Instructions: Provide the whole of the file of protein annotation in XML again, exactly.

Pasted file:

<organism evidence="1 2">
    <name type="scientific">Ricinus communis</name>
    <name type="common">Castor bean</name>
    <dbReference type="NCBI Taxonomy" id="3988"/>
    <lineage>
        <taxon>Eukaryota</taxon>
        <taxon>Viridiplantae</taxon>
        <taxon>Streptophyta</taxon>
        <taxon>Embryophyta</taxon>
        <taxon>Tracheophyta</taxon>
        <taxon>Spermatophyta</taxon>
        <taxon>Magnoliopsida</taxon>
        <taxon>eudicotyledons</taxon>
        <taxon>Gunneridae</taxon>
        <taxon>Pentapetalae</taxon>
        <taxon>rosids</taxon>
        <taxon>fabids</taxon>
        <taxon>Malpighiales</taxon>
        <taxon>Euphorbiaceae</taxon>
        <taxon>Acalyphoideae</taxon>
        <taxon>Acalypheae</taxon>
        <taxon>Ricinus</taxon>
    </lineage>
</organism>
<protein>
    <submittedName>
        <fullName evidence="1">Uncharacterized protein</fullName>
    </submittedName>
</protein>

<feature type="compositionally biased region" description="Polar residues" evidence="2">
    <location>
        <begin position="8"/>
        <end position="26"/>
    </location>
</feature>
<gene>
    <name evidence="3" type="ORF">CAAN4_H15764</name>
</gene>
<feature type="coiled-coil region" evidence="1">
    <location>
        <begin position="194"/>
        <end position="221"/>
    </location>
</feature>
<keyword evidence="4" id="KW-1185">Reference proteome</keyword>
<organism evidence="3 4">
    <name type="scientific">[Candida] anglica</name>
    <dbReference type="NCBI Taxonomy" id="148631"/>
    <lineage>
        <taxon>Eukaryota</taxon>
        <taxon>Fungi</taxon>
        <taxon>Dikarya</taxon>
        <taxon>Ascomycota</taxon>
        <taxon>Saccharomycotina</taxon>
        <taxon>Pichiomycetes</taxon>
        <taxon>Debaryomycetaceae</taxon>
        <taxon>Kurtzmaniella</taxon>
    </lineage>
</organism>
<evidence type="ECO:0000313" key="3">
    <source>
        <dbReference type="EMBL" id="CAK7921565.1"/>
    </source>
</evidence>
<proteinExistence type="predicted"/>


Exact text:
<organism evidence="1 2">
    <name type="scientific">Ricinus communis</name>
    <name type="common">Castor bean</name>
    <dbReference type="NCBI Taxonomy" id="3988"/>
    <lineage>
        <taxon>Eukaryota</taxon>
        <taxon>Viridiplantae</taxon>
        <taxon>Streptophyta</taxon>
        <taxon>Embryophyta</taxon>
        <taxon>Tracheophyta</taxon>
        <taxon>Spermatophyta</taxon>
        <taxon>Magnoliopsida</taxon>
        <taxon>eudicotyledons</taxon>
        <taxon>Gunneridae</taxon>
        <taxon>Pentapetalae</taxon>
        <taxon>rosids</taxon>
        <taxon>fabids</taxon>
        <taxon>Malpighiales</taxon>
        <taxon>Euphorbiaceae</taxon>
        <taxon>Acalyphoideae</taxon>
        <taxon>Acalypheae</taxon>
        <taxon>Ricinus</taxon>
    </lineage>
</organism>
<protein>
    <submittedName>
        <fullName evidence="1">Uncharacterized protein</fullName>
    </submittedName>
</protein>

<feature type="compositionally biased region" description="Polar residues" evidence="2">
    <location>
        <begin position="8"/>
        <end position="26"/>
    </location>
</feature>
<gene>
    <name evidence="3" type="ORF">CAAN4_H15764</name>
</gene>
<feature type="coiled-coil region" evidence="1">
    <location>
        <begin position="194"/>
        <end position="221"/>
    </location>
</feature>
<keyword evidence="4" id="KW-1185">Reference proteome</keyword>
<organism evidence="3 4">
    <name type="scientific">[Candida] anglica</name>
    <dbReference type="NCBI Taxonomy" id="148631"/>
    <lineage>
        <taxon>Eukaryota</taxon>
        <taxon>Fungi</taxon>
        <taxon>Dikarya</taxon>
        <taxon>Ascomycota</taxon>
        <taxon>Saccharomycotina</taxon>
        <taxon>Pichiomycetes</taxon>
        <taxon>Debaryomycetaceae</taxon>
        <taxon>Kurtzmaniella</taxon>
    </lineage>
</organism>
<evidence type="ECO:0000313" key="3">
    <source>
        <dbReference type="EMBL" id="CAK7921565.1"/>
    </source>
</evidence>
<proteinExistence type="predicted"/>